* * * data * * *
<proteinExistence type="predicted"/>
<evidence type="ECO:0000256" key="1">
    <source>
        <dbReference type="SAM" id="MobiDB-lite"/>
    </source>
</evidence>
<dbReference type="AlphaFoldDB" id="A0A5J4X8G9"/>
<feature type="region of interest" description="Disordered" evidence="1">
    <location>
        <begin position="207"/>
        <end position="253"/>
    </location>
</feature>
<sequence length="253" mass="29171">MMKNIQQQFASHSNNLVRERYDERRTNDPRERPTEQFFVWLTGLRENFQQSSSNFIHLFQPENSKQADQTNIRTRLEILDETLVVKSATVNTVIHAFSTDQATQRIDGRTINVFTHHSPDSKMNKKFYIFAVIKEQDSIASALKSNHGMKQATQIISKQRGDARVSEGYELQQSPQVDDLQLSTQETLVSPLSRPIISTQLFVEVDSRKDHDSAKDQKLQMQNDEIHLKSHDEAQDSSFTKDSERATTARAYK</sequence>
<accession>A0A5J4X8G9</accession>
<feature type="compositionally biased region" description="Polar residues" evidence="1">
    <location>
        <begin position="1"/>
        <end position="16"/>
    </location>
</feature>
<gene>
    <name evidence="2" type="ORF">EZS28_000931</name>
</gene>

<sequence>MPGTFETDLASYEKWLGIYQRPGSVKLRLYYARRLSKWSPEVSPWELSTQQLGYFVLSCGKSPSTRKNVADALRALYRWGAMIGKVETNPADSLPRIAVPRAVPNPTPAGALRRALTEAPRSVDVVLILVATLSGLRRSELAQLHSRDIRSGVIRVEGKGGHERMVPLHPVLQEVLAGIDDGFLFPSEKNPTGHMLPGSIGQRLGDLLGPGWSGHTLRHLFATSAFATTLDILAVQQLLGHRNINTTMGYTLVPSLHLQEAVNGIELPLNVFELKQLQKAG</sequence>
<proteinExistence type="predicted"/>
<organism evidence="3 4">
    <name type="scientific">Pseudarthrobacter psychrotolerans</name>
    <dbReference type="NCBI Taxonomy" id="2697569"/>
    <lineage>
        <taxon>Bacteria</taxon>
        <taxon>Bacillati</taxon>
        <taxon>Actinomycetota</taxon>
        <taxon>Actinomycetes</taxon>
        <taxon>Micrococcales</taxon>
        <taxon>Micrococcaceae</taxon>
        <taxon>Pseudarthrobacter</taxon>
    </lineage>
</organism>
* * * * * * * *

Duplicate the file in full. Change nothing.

<proteinExistence type="predicted"/>
<evidence type="ECO:0000256" key="1">
    <source>
        <dbReference type="SAM" id="MobiDB-lite"/>
    </source>
</evidence>
<dbReference type="AlphaFoldDB" id="A0A5J4X8G9"/>
<feature type="region of interest" description="Disordered" evidence="1">
    <location>
        <begin position="207"/>
        <end position="253"/>
    </location>
</feature>
<sequence length="253" mass="29171">MMKNIQQQFASHSNNLVRERYDERRTNDPRERPTEQFFVWLTGLRENFQQSSSNFIHLFQPENSKQADQTNIRTRLEILDETLVVKSATVNTVIHAFSTDQATQRIDGRTINVFTHHSPDSKMNKKFYIFAVIKEQDSIASALKSNHGMKQATQIISKQRGDARVSEGYELQQSPQVDDLQLSTQETLVSPLSRPIISTQLFVEVDSRKDHDSAKDQKLQMQNDEIHLKSHDEAQDSSFTKDSERATTARAYK</sequence>
<accession>A0A5J4X8G9</accession>
<feature type="compositionally biased region" description="Polar residues" evidence="1">
    <location>
        <begin position="1"/>
        <end position="16"/>
    </location>
</feature>
<gene>
    <name evidence="2" type="ORF">EZS28_000931</name>
</gene>

<sequence>MPGTFETDLASYEKWLGIYQRPGSVKLRLYYARRLSKWSPEVSPWELSTQQLGYFVLSCGKSPSTRKNVADALRALYRWGAMIGKVETNPADSLPRIAVPRAVPNPTPAGALRRALTEAPRSVDVVLILVATLSGLRRSELAQLHSRDIRSGVIRVEGKGGHERMVPLHPVLQEVLAGIDDGFLFPSEKNPTGHMLPGSIGQRLGDLLGPGWSGHTLRHLFATSAFATTLDILAVQQLLGHRNINTTMGYTLVPSLHLQEAVNGIELPLNVFELKQLQKAG</sequence>
<proteinExistence type="predicted"/>
<organism evidence="3 4">
    <name type="scientific">Pseudarthrobacter psychrotolerans</name>
    <dbReference type="NCBI Taxonomy" id="2697569"/>
    <lineage>
        <taxon>Bacteria</taxon>
        <taxon>Bacillati</taxon>
        <taxon>Actinomycetota</taxon>
        <taxon>Actinomycetes</taxon>
        <taxon>Micrococcales</taxon>
        <taxon>Micrococcaceae</taxon>
        <taxon>Pseudarthrobacter</taxon>
    </lineage>
</organism>